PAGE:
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A Review of Hannah Barnaby's Wonder Show

posted May 7, 2014, 8:42 AM by Timothy Vienne   [ updated May 7, 2014, 8:45 AM ]
I had the privilege of meeting Hannah at Charlottesville's Festival of the Book, a gathering of book nerds, writers and indy publishers in Central Virginia. What initially caught my interest in this book was the unusual premise for a young adult novel: a girl who runs away to join a circus in the 1930s Depression-era Midwest. In a genre saturated by vampires, it seemed like an original path forward. First, I should give a spoiler alert. I will discuss the ending, so please read the book before this review if losing that level of suspense bothers you. (It would for me, at any rate).

This book excels at creating a many-dimensioned protagonist, Portia Remini, who is a fifteen-year old smart-mouthed Gypsy orphan. Barnaby explores Portia's longing for her father, a mythical character whom she has not seen since the age of five. This central conflict defines the novel from beginning to end: in the beginning, her father leaves, while by the end, she lays his memory to rest. The tone of the work strikes me as a tragedy, but the ending communicates more of a comedy. 

So much for literary tropes. What I thought was enchanting about this book was the dreamy nature of the narrative. Barnaby is in control of the story from the first page, moving freely through Portia's memories and leading the reader into her most tender, vulnerable thoughts. The chapters pick up a level of urgency around Portia's plight as an orphan, which unifies the prose. We see not just that Portia misses her father, but that her father becomes a representation of a golden childhood she never lived. To honor his memory and save her own soul, Portia must look for him, fleeing the orphanage and the mysterious patriarch Mister. Finding her father is an end in itself even as she realizes her father could be nothing more than a childhood dream.

The question becomes, should Portia find her father? Is there some reason, some balance in the universe demanding all girls should be able to find their missing parents? Not so, according to this novel. Rather, Portia finds meaning and identity in the unusual combination of circus performers in the Wonder Show. These people are flesh and blood, while her father is only a memory. At the climax of the novel, Portia chooses the physical reality of her new friends over the unending quest to find her mythical progenitor. Portia's journey is very much about living in the present, enjoying the life that is, even if it falls short of expectations.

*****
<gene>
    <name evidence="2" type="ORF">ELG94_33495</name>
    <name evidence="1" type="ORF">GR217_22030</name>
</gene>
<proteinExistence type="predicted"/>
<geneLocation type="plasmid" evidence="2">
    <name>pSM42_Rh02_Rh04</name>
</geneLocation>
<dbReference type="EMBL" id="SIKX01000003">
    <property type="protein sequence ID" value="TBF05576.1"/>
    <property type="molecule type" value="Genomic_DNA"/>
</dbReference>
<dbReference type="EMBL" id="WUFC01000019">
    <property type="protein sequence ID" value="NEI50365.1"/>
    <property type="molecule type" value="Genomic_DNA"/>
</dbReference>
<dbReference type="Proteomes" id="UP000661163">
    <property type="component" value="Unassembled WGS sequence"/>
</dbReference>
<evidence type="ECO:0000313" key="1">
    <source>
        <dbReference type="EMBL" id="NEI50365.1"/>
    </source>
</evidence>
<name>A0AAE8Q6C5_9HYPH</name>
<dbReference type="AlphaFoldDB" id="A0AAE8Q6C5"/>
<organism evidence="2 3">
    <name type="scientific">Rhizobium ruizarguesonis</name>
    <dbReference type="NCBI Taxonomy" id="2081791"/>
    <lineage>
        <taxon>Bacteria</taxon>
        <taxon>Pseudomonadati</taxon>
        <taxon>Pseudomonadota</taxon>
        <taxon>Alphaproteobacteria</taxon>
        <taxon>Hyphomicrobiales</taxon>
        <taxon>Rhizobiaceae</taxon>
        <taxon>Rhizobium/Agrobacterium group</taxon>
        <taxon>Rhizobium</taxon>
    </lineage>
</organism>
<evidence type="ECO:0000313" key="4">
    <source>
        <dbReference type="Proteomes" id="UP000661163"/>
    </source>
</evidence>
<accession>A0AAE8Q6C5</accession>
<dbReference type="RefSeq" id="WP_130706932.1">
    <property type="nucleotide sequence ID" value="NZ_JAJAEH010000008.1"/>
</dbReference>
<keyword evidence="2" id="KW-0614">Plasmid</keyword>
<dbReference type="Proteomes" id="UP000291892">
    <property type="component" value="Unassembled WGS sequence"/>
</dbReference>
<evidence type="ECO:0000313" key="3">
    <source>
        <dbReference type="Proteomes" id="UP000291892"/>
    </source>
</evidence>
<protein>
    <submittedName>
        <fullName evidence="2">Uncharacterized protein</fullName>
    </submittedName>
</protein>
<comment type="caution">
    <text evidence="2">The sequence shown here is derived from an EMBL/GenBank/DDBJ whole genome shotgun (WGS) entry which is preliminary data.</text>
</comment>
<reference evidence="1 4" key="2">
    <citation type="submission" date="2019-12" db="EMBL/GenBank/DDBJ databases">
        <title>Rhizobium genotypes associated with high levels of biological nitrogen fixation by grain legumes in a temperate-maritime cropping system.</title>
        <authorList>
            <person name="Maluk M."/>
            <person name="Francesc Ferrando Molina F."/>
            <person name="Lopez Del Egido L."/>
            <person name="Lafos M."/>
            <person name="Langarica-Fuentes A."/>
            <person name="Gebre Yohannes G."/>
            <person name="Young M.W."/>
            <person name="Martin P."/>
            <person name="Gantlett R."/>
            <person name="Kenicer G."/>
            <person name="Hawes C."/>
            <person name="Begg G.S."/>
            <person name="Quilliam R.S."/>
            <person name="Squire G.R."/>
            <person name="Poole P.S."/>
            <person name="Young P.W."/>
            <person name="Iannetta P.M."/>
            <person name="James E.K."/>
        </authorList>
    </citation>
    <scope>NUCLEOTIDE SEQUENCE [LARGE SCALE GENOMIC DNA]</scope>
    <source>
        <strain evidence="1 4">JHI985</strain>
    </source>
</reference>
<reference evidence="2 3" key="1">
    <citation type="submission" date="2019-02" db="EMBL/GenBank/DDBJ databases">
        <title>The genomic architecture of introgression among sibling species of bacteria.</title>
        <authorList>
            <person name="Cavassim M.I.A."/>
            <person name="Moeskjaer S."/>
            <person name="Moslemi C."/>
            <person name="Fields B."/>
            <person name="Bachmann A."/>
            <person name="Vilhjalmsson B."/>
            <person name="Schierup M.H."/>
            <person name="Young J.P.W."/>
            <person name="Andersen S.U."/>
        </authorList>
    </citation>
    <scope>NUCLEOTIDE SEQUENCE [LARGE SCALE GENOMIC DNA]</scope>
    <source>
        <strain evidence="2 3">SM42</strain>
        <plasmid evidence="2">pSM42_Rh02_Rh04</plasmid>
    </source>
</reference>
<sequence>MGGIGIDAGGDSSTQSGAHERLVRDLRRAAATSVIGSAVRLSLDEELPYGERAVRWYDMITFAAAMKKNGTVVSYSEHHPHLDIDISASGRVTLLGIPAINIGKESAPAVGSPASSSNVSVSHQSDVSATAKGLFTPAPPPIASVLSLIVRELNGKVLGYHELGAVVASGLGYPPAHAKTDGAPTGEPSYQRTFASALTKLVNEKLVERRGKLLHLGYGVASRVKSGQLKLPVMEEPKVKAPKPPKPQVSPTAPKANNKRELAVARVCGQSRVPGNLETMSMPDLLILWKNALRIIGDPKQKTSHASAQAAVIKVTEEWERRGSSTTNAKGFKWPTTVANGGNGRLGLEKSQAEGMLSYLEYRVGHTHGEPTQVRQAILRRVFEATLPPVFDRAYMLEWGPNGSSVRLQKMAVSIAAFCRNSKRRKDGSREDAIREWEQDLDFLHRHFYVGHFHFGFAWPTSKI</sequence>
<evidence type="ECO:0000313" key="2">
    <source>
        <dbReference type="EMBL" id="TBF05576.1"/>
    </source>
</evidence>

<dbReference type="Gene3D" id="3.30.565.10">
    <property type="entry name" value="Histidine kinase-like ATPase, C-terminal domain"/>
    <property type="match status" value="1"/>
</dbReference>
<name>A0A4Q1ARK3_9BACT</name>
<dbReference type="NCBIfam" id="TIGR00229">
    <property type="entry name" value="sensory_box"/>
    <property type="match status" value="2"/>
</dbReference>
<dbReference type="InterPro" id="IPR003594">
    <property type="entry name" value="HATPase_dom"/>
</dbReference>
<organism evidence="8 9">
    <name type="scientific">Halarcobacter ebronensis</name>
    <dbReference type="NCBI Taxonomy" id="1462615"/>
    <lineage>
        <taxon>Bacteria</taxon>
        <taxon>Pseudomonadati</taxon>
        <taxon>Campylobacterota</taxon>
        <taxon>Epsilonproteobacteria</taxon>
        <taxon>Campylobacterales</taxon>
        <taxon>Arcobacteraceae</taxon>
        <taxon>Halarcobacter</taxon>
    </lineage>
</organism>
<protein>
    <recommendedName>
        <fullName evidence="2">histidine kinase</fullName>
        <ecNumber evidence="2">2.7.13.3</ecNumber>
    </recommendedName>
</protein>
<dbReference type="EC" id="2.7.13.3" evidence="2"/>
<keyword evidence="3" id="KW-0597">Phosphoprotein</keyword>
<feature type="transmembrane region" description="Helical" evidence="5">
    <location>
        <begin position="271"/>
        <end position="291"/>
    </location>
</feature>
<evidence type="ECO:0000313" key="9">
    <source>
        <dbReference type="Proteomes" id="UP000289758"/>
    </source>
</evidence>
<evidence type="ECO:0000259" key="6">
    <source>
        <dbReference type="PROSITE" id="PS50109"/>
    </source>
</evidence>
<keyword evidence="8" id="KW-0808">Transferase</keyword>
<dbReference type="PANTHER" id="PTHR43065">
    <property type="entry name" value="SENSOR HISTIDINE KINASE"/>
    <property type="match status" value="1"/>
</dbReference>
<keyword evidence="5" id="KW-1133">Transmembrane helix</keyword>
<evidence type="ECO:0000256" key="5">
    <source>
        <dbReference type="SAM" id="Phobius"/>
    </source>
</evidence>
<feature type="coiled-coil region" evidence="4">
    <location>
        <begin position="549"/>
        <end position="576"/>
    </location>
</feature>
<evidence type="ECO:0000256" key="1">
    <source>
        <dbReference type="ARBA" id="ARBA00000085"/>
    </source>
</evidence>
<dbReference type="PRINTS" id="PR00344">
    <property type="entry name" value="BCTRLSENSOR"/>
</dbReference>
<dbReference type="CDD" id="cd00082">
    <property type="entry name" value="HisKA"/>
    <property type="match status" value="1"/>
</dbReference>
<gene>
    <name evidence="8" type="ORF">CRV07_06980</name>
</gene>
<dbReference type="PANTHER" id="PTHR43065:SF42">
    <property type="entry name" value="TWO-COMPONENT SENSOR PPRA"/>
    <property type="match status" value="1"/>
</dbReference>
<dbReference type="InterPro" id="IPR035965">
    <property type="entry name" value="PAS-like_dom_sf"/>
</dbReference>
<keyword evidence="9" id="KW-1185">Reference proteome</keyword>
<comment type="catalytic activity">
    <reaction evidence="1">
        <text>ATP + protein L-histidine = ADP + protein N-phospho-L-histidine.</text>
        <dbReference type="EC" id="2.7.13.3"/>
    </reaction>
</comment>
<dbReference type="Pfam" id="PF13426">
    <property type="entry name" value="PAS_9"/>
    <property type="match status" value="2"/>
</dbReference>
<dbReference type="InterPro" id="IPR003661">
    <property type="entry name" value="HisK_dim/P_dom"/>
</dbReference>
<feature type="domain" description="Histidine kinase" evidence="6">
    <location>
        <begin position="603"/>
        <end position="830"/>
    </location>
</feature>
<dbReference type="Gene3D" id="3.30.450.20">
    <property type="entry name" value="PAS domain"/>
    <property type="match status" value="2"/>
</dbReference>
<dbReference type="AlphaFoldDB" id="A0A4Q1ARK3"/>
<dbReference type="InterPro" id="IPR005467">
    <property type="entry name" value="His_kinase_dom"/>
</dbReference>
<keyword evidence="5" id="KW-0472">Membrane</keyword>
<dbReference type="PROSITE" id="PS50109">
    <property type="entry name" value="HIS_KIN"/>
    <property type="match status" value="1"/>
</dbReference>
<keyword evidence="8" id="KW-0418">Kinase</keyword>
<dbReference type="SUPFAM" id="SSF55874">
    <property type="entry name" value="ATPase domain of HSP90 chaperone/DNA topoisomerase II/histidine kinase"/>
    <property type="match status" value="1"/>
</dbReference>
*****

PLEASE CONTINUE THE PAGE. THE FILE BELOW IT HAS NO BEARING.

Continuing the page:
Given this high level of poignant emotion and smooth storytelling, there was little to quibble with in the book. I would say two places stuck out to me as artistic choices which could have gone in different directions. First, when Portia is introduced to the circus, a multitude of characters, called "freaks", come into the novel. Barnaby's device to handle these new characters is to use short monologues from each of the characters' perspectives. Overall, the technique worked enough to keep the novel coherent. However, I had to wonder at one point if Barnaby was unintentionally treating each of these characters--who play a sideshow in real life--as a similar side show in the novel. That is, it seems the author's interest in circuses and circus performers may have exceeded her interest in her protagonist during the middle part of the novel. Of course, this subtle difference is hard to detect, and I am not sure if I would want to change the way she did this in the book. It is skillfully done, although it does slow down the narrative.

Second, the ending was emotionally satisfying in the sense that Portia's friends rescued her from the clutches of Mister, but it was also mystifying in how it tried to resolve a conflict which by that point had built to epic proportions. The nearly omniscient Mister managed to find Portia after her flight from the orphanage, but yet he gives in to a host of circus performers who happen to walk into his front door. It seems that the symbolic victory of Portia over Mister revolves around her striking him with a knife. This action represents, I suppose, the symbolic breaking of the link between Portia and her demonic task master. The use of violence as an end to the novel did not strike me as something necessarily positive: it is not clear why Mister should give in to violence, or if the book is endorsing violence as a means to victory. It is a healthy portion of poetic justice, but I was not entirely sure why Barnaby wanted Mister to be physically punished for his sins. Rather, it seems that the victory needed to come from within Portia, of her choosing to side with those who love her and against those who would control her. 

These thoughts are just ruminations. The book itself is a beautifully constructed tale of a character who lives in the heartbreak of the Great Depression. At the same time, it is a novel about letting go of loved ones who will not return. I would highly recommend it as a summer read to fill up quiet evenings.